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Local The Times | A7 Thursday, March 28, 2013 man, and probably a genius in his own time, Johnson said. Not only was he a decent man, but with a lot of the crazy stuff that was going on culturally, he kept that from his players. I didnt have to experience that, Johnson said. He was a many of integrity. He gave me an awareness of people (who I didnt know). I thought to myself, If he is this decent and honest, then perhaps this is a standard of what others feel. I dont know them, but I know him, Johnson said. That made a difference to me. I want you to know he was a decent human being, and I appreciated the impact that he made on my life. Later, Johnny Browne, who played for Wagoner in the 1970s, rose to speak and told a story of how, in 1966, when he was 9, Wagoner had showed up early on a Saturday morning with a paper sack full of a baseball uniform, shoes and gloves, pushed it into Brownes stomach and told the boy, Cmon you can change in the car. Browne said Wagoner stood by his side and encouraged him to get into the game. Son, go out there and show them what you can do, he told Browne. Dont worry; Im going to be here. Years later, Browne would be a part of overpowering football teams that won the Apalachicola Valley Conference and would play in hundreds of baseball games for Wagoner, but that what he remembered most is a man standing in that living room, talking to a 9-year-old boy. Scott recounted the early life of a boy who played in the cotton elds where his mother worked around Clanton, Ala., where he was born March 11, 1922. Wagoner used to say the family was so poor, he could stand on a dime with his shoes on and tell you whether it was heads or tails. He never knew his father, and his mom died when he was 12, so Wagoner went to live with his older sister in Birmingham, Ala., who was protective of her little brother. He did play for Phillips High School, and the rst time he got in, playing in Legion Field in Birmingham, the coach called to the wing man, and Wagoner did as instructed, cutting through the line, out into the at and scored a 70-yard touchdown, Thats a pretty good start, right? Thats a pretty good indicator of how successful he was going to be, in the schools and in football, said Pat Floyd, a former player of Wagoners who went on to a spot on the University of Florida football team and who the coach had asked to share facts about Wagoners life and career when the time came to be eulogized. Wagoner went over the items and then called Floyd back a week later and asked to go over them again so that you get it right. It made me remember how much time in his life that he spent making plans, for his teams for the players, for class, Floyd said. How he prepared us to make sure that we never failed those tasks and do the best we could to succeed and carry them out. In 1942, Scott said in his remarks, Wagoner went off to World War II, training with the Coast Guard in California before eventually becoming senior leader of a team of 110 men that shipped off to the South Pacic from San Francisco. Wagoner came home with a Bronze Star and plenty of tales of his adventures, including a boat ride with Admiral William Bull Halsey. He had told Floyd practically to the minute that he had spent three years, six months, 18 days and he got discharged at 11 a.m. Wagoner then enrolled through the GI Bill in Livingston State Teachers College in Alabama, where he became the schools rst three-time letter winner, in football, basketball and baseball, where he played catcher, second base and outeld. Because he was older than his teammates, having gone off to war at age 20, he became known as Pop, and the nickname stuck. It was also there that he met his wife, the former Blanche Henderson, and in 1948 they moved to Apalachicola to teach and coach. For more than 32 years he taught and coached at both Chapman High School and Apalachicola High School. Floyd shared a list of memorable players and memorable seasons that Wagoner had gone over with his former player, now a successful local attorney. He really enjoyed seeing his players be successful off the eld, Floyd said. Boy, werent we blessed with that? He had a plan, and he prepared us for it, and we won with it, he said. When you look back at what he did and you see he was extraordinary man, and he generated some pretty good successes. Wagoner had impressive success as a coach, with a nal football record of 188 wins, 111 losses and 9 ties. His career included being honored as Florida High School Coach of the Year, for all high schools in the state, and a nomination for National High School Coach of the Year, which took him to events in San Francisco. He was inducted into the Florida High School Athletic Association Hall of Fame in 1990 and is in the University of West Alabama Athletic Hall of Fame. The football elds at the former Apalachicola High School were named in his honor. He is survived by his son, Wally Wagoner, and his daughter-in-law Julie of Ocala, and their children Phillip and Abbey. He was preceded in death by his wife, Blanche, and his sister Paula Binion. The service was followed by a graveside service at Magnolia Cemetery. All services are under the direction of Comforter Funeral Home. Those who wish may make donations to hospice in his memory. PUBLIC NOTICE The City Commission of the City of Carrabelle will meet in regular session on Thursday April 4, 2013, at approximately 6:00 p.m. or as soon as can be heard in the City of Carrabelle Commission Chambers located at 1001 Gray Ave, Carrabelle, FL (850)697-2727 to consider the following in accordance with Ordinance No.443, Consent of Use for the Consumption and Sale of Alcohol: 1. Allowing a temporary beer and wine permit for the Big Bend Salt Water Classic on June 14th thru 16th. All interested parties are invited to attend the public hearing on this matter. Further information concerning the proposed amendment can be obtained from the City Clerk at City Hall, at 1001 Gray Avenue, Carrabelle, Florida, 32322, or by calling (850) 697-2727, between the hours of 8:00 A.M. and 4:30 P.M., Monday through Friday, excluding holidays. If an individual decides to appeal any decision made by the City Commission with respect to this meeting, a verbatim transcript may be required. If so, the individual should make provision for a transcript to be made at the meeting, (RE: Florida Statute 286.0105). Pursuant to the provisions of the Americans with Disabilities Act, any person requiring special accommodation to participate in this meeting is asked to advise the city at least 48 hours before the meeting by contacting Keisha Smith at the above address or phone number. Wilburn Messer, Mayor Attest: Keisha Smith, City Clerk Carrabelle Dental Clinic Caring, Friendly Sta Times of Operation: Monday-Thursday 7:30am 6:00pm Located At: 106 N.E. 5th Street Carrabelle, FL 32322 850-697-4121 Renee Parrish, D.M.D ACCEP T ING: Eligible children from the ages of 6 months to 20 years who have Medicaid and/or uninsured. SERVICE S FOR CHILDREN: E arly H ead Start / H ead Start All services for our children are free with no cost to the parent. **Emergency services for Adults are also available (Please call for details).** Exams X-rays Cleanings Fluoride Pulp Treatments Stainless-Steel Crowns Sealant Fillings Extractions Robert C. Bruner Attorney Personal & Business Bankruptcy Over 30 Years Legal Experience 850-670-3030 bankruptcy relief under the U.S. Bankruptcy Code. The hiring of a lawyer is an important decision that should not be based solely upon advertisements. Before you decide, ask us to send you free written information NOTICE OF PUBLIC MEETING OF THE FRANKLIN COUNTY RESTORE COUNCIL Notice is given that on March 28, 2013, at 10:00 a.m. (ET), at the Carrabelle City Hall, 106 SE Avenue B, Carrabelle, Florida 32322, the Franklin County Restore Council shall hold a public organizational meeting. For additional information contact Alan Pierce, Director of Administrative Services, at 850-653-9783, Ext. 161. Interested Persons may appear at the meeting and be heard. Any party who may wish to appeal the decisions made at this public meeting is responsible for making a verbatim transcript of the meeting. Those persons requiring assistance to attend the meeting must call deputy clerk Michael Moron at 850-653-8861 x100 at least three business days before the meeting to make arrangements. COACH from page A1SPECIAL TO T HE T IME S Coach Bill Wagoner stands nexts to his trophy case.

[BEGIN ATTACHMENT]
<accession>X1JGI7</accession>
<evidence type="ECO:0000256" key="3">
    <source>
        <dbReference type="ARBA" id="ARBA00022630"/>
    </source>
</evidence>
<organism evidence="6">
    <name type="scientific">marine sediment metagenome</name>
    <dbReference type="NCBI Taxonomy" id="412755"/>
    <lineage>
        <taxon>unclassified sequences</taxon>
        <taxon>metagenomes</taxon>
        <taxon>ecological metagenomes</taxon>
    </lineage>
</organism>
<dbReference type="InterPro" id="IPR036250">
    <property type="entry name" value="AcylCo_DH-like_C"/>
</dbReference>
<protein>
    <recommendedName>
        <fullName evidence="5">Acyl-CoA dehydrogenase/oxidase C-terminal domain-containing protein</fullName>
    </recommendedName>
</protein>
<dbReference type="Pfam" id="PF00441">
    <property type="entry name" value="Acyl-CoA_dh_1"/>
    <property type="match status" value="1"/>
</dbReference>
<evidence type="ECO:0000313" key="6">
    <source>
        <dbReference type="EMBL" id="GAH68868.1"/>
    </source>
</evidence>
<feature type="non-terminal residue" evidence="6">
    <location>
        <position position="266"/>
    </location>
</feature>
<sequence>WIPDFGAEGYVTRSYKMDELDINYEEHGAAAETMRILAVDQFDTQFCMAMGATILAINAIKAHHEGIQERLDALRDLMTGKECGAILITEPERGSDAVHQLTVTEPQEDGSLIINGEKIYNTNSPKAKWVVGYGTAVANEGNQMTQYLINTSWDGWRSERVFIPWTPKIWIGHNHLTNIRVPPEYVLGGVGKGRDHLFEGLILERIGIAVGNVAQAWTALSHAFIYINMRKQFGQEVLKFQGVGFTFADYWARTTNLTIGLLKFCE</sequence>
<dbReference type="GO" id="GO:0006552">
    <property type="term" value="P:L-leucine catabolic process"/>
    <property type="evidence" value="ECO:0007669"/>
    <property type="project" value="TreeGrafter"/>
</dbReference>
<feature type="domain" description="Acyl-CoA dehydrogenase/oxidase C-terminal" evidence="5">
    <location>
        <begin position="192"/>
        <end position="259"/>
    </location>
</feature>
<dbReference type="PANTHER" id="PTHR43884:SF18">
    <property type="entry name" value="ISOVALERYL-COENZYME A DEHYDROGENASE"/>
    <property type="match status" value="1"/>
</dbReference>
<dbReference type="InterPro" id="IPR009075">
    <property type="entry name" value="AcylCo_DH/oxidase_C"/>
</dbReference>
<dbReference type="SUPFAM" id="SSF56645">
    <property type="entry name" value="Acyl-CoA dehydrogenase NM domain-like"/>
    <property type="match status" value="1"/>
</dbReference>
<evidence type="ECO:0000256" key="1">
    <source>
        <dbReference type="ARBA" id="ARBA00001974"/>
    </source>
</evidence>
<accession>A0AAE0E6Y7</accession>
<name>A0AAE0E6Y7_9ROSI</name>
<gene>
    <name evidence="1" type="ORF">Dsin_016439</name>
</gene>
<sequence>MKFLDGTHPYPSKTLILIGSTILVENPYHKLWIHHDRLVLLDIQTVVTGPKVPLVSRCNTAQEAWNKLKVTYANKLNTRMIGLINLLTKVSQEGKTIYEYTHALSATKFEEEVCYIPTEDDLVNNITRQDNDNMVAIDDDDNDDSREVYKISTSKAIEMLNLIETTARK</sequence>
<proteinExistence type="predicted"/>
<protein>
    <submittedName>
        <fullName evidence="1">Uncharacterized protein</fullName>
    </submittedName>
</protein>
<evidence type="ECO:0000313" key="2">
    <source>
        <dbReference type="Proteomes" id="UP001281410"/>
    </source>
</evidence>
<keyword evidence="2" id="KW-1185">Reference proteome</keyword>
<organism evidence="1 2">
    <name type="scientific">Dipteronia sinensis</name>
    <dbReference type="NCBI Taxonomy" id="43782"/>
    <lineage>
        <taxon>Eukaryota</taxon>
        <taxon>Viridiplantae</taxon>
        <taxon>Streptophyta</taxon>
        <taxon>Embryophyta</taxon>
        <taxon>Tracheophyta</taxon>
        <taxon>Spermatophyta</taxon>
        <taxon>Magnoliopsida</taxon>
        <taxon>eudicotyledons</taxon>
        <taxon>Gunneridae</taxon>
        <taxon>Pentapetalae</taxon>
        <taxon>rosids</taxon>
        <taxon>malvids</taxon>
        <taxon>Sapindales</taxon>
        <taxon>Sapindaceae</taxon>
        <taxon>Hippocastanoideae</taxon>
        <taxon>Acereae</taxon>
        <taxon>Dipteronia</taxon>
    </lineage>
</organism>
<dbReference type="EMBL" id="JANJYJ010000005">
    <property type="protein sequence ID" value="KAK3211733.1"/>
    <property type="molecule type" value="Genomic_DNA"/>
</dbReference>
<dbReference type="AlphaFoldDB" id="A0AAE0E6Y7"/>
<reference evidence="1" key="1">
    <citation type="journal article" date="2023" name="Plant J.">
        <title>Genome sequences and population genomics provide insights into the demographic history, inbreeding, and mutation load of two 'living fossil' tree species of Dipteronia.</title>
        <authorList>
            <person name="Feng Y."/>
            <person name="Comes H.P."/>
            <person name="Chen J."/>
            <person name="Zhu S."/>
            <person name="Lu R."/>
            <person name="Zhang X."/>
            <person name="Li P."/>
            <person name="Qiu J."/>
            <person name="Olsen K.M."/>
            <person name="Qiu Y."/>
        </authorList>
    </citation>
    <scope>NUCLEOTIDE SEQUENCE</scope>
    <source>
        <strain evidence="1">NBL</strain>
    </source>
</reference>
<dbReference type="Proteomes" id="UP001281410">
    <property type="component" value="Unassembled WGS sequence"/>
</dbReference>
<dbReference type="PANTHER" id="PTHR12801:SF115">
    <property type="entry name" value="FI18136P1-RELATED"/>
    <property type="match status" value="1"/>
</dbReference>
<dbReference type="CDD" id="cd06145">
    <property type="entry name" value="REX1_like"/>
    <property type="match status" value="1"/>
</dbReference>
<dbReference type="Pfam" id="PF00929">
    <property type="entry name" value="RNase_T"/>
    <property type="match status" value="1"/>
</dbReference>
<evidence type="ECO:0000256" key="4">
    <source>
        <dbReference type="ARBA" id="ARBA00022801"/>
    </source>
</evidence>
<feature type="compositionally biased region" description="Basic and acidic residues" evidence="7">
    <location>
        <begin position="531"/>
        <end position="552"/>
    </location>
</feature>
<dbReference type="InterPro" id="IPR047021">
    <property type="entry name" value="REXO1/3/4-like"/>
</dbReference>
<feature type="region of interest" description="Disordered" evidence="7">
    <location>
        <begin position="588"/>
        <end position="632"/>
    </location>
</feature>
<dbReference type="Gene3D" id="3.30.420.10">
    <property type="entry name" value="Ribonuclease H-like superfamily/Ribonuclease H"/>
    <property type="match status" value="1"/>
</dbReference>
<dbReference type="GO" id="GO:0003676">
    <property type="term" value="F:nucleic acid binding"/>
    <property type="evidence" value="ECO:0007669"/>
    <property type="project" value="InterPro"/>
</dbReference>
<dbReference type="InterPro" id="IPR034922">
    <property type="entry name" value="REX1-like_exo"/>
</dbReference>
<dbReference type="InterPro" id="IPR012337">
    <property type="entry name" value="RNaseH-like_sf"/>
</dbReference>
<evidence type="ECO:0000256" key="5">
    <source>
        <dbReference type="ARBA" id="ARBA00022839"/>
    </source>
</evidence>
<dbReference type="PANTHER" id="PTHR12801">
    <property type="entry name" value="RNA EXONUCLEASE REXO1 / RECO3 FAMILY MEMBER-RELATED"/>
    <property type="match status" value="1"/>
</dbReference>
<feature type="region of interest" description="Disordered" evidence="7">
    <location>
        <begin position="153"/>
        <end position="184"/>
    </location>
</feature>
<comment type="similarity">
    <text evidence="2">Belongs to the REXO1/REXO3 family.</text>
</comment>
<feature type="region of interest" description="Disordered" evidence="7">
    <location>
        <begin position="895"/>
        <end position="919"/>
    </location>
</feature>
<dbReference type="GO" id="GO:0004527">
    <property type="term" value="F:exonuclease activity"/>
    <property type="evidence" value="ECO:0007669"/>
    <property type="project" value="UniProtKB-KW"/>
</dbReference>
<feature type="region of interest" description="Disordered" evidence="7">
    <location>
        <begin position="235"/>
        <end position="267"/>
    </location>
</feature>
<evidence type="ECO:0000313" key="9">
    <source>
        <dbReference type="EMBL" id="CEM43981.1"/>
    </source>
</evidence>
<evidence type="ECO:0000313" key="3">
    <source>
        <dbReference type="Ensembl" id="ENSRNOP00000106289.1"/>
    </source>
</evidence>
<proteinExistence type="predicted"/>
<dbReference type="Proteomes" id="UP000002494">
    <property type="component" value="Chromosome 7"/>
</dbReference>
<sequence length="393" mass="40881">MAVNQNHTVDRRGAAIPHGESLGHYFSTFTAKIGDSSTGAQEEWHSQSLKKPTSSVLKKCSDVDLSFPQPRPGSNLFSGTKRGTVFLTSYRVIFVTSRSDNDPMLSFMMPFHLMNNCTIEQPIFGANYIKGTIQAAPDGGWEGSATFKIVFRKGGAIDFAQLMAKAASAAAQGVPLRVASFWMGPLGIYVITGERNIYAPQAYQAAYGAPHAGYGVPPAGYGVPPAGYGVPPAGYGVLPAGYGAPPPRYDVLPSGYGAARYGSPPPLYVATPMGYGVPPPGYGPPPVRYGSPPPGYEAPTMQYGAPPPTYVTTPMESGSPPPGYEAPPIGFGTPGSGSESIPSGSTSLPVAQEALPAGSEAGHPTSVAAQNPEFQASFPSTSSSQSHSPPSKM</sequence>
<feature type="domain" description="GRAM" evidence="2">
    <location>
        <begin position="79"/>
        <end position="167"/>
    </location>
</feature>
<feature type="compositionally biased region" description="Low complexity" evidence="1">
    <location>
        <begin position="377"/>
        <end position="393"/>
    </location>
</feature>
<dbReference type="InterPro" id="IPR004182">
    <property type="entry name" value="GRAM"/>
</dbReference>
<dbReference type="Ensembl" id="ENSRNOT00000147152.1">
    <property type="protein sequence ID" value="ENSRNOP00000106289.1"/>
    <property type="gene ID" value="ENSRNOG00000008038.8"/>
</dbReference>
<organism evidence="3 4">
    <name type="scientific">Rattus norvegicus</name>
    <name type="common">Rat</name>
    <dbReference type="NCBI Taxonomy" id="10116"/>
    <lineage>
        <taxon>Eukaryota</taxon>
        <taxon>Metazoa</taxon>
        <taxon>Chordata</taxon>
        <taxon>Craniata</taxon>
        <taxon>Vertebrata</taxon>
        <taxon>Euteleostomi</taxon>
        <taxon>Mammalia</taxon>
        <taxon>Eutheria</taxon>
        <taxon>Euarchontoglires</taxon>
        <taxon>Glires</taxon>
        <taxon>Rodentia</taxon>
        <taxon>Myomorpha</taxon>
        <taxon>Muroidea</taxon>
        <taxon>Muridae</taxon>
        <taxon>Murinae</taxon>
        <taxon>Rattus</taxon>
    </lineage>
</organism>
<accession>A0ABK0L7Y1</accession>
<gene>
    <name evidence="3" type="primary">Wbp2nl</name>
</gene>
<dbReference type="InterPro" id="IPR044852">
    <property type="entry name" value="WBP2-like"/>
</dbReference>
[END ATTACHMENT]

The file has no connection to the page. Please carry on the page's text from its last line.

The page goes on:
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A8 | The Times Thursday, March 28, 2013 OF THE WEEK PET Franklin County Humane Society LOVABLE LOLLY! Lolly is a 3 month old Terrier mix with a stubby little tail that never stops wagging. She is playful and energetic so needs plenty of attention and exercise. A home with a yard and a couple kids would be just what this little girl needs. If you fit the bill, come meet this cutie! V OLUNTEERS ARE DESPERATELY NEEDED TO SOCIALIZE WITH ALL OF OUR DOGS AND CATS. We are always looking for people willing to bring one of our animals into their home to be fostered for various needs. Anytime you can spare would be greatly appreciated. Call Karen at 670-8417 for more details or visit the Franklin County Humane Society at 244 State Road 65 in Eastpoint. You may logon to the website at www.forgottenpets.org to see more of our adoptable pets. Pet Wellness Program Dr. Hobson Fulmer | Dr. John Duncan 187 Highway 98 Eastpoint, FL Open Monday Friday 8-6 PM We are a full service Veterinary Clinic offering small animal medicine and surgery: Laser Surgery Low cost spay and neuter Monthly heartworm injections (no need for pills) Dentistry with digital x rays Ophthalmology (including glaucoma screening) Dermatology including allergy testing Nutritional counseling and diets Sonograms for internal organ evaluation and cancer screening Complete laboratory facilities Boarding After hours emergency care Highly trained, compassionate, professional sta FREE VACCINATIONS WITH EACH WELLNESS EXAM CALL 8506708306 FOR A N A PPOINTMENT APALA CH I C OLA B A Y ANIMAL C LINI C YOUR OT H ER FAMIL Y DO C TOR BILL MILLER REALTY 850-697-3751 (3310) 570-0658 400 + COMM. U.S. 98 & GULF ADJ. TO LANARK MARINA 850K $29,500 $2,500 D O W N B UYS 2 B ED AP T 2 6 OR RENT $500/MTH 2 B/R 1 BTH GULF VIE W HOME W/ F AMILY R OOM $70,000 C/B-3-1 2 COR LOTS CITY $49,500 3/2 D /W 2 COR LOTS CITY $42,500 MIH 2 C RNR LOTS BLK. $ S TORE REDUCED $49,500 2 AC-AT RIVER UTIL. IN -$39,500 Society By LOIS SWOBODA 653-1819 | @ApalachTimes Lswoboda@star .com A drizzly day dampened attendance at this years Artwalk. A number of artists bowed out to protect delicate artwork or because they were hesitant to travel to what might be a rained out event. Several dozen artists did attend. Some moved inside. Others braved the elements. Most artists on site reported good sales. Painter Mershell Sherman said, although there were fewer shoppers, his sales had matched last years by early afternoon. Phillip Campbell of The Fifth Digit pottery and copper said, Just before it seems like its going to storm, People seem to go into a frenzy and start buying things as if they want to be sure they get what they want. Local creative icon Kristin Anderson displayed a stunning, new creation in the Grady Mart courtyard. Her massive necklace and four accompanying earrings in silver, enamel and precious stones, pays tribute to the four seasons and the changing aspects of day and night. Some other Franklin County artists created lots of interest at the affair. Katie McFarland worked on one of her whimsical ceramic murals throughout the afternoon. The Bowery Gallery had a bevy of artists on hand. LG Duniston of Lanark Village brought a gorgeous display of Gyotaku to Artwalk. This is the ancient Japanese art of sh printing. Each print is taken from a dead sh that has been thoroughly washed with mild dish soap. Absorbent material is packed behind gills and inside the mouth. Then dry, high quality acrylic paint is applied directly to the surface of the sh. Special interest is devoted to preserving the personality of the specimen, and creating an image that will serve as an artifact. Finally, veil-thin rice paper or cotton canvas is laid across the sh, and the surface is delicately rubbed by hand. The result is wonderfully lifelike and stylized at the same time. Joe Kotzman of Carrabelle displayed his fantastic watercolors, a rare treat. Kotzman has painted in both the United States and abroad. He said folk tales learned from his mother are the basis of much of his work. He is an active member and past president of the Carrabelle Artists Club. Barbara Rosen of Alligator Point brought both visual and literary creations to the show. She presented an assortment of pine needle baskets, many with ceramic or wooden bases and inserts but Rosen also brought along a half dozen short works of poetry on all manner of subjects. She distributed her wise little books to passersby asking only that they make a contribution to the Humane Society if they enjoyed her verse. Another creative duo that has become a xture of local art viewings is The Fifth Digit, Patti and Phillip Campbell. The couple displayed new works in ceramics, metal and found materials like seashells. Phillip Campbell said, Its nice to have somebody to collaborate with. I engineer the stuff and she does the pottery. An interesting face that is new on the local horizon was Jennifer Odom of Live Oak Island near Crawfordville. Odoms work consists of quirky animals with large eyes reminiscent of religious icons. Odom said she left 20 years of residence in Santa Fe to experience the lifestyle of rural Florida and has found the change inspiring. Rylie Wilson turns 1 Rylie Jack Wilson celebrated his rst birthday on Sunday, March 10, with friends and family. He is the son of David and Erica Wilson of Apalachicola. Maternal grandparents are Dale and Montez Davis of Apalachicola. Paternal grandparents are David and Shellie Wilson of Apalachicola and Chris and Carolyn Hill of Sumatra. Birthday Special to the Times Chairperson Carrie Kienzle has announced plans are under way for the 21st annual Historic Apalachicola Home and Garden Tour, sponsored by Trinity Episcopal Church. The tour is expected to attract hundreds of visitors to Apalachicola on May 3 and 4. This years theme, At Home in Apalach runs the gamut from spacious and graceful century-old houses and charming bungalows to contemporary ones with new energy sources. The tours featured house is the home of Ed and Candace Springer. Built by Dave Maddox for Mr. and Mrs. H. L. Flowers, it celebrates its 100th birthday this year. Constructed of heart pine, situated behind a white picket fence and shaded by towering Magnolia trees, it portrays a gracious vision of life in Apalach in the past century. An example of Gulf Coast two-story Greek Revival architecture, the large central halls on each oor are anked by equal-sized, spacious rooms. Modern updates in the past several decades have made the residence more comfortable, but the house remains true to its original plan. Of special interest are a collection of Weller pottery and a restored 1962 Corvette. Pastel and oil paintings done by one of the current owners adorn the walls; and examples of pique assiette (a type of mosaic) abound both indoors and out. On Friday, May 3, a second annual preservation symposium precedes the tour day. This years focus will be on outdoor spaces and is titled Public Places, Private Spaces: A Garden Symposium. Tickets are available at $75, which includes lecture, eld trip, luncheon and cocktail party Evensong service at Trinity Episcopal Church on Friday, May 3, 5:30 p.m., provides the traditional opening for the home tour. It will be followed by a reception open to all, and a free lecture, Gardening in Apalach at 6:30 p.m., which will round out the days events. Homes will be open on Saturday, May 4 from 10 a.m. to 4 p.m. Pre-sale tickets will be available at $20 until the day of the event. On May 4, ticket sales will begin at 9:30 a.m. at $25 per ticket. Lunch will be served from 11 a.m. to 2 p.m. in Trinitys parish hall at a cost of $12. In addition, a sealed-bid auction, 10 a.m. to 2 p.m. will be a part of the tour days festivities. Guests to Apalachicola can enhance their weekend experience by allowing time to visit the many historical buildings and churches, museums, inns and parks that mark this historic town. For more information or ticket sales please contact Trinity Episcopal Church at 653-9550 or the Apalachicola Bay Chamber of Commerce at 653-9419. Please visit the tour website at www.apalachicolahistorichometour.org. Springer home highlights May tour of homes Artwalk damp but dazzling THE APALACHICOLA TIMES FIND US ON FACEBOOK @A palachTimes FOLLOW US ON TWITTER Barbara Rosen displays a partly completed basket. PHOTOS BY LOIS SWOBODA | The Times Above: Pine needle baskets created by Barbara Rosen of alligator Point. Below: Fanciful ceramics by Marti Campbell of Apalachicola. Above: Jennifer Odoms work has striking vitality. Left: A water color by Joe Kotzman of Carrabelle.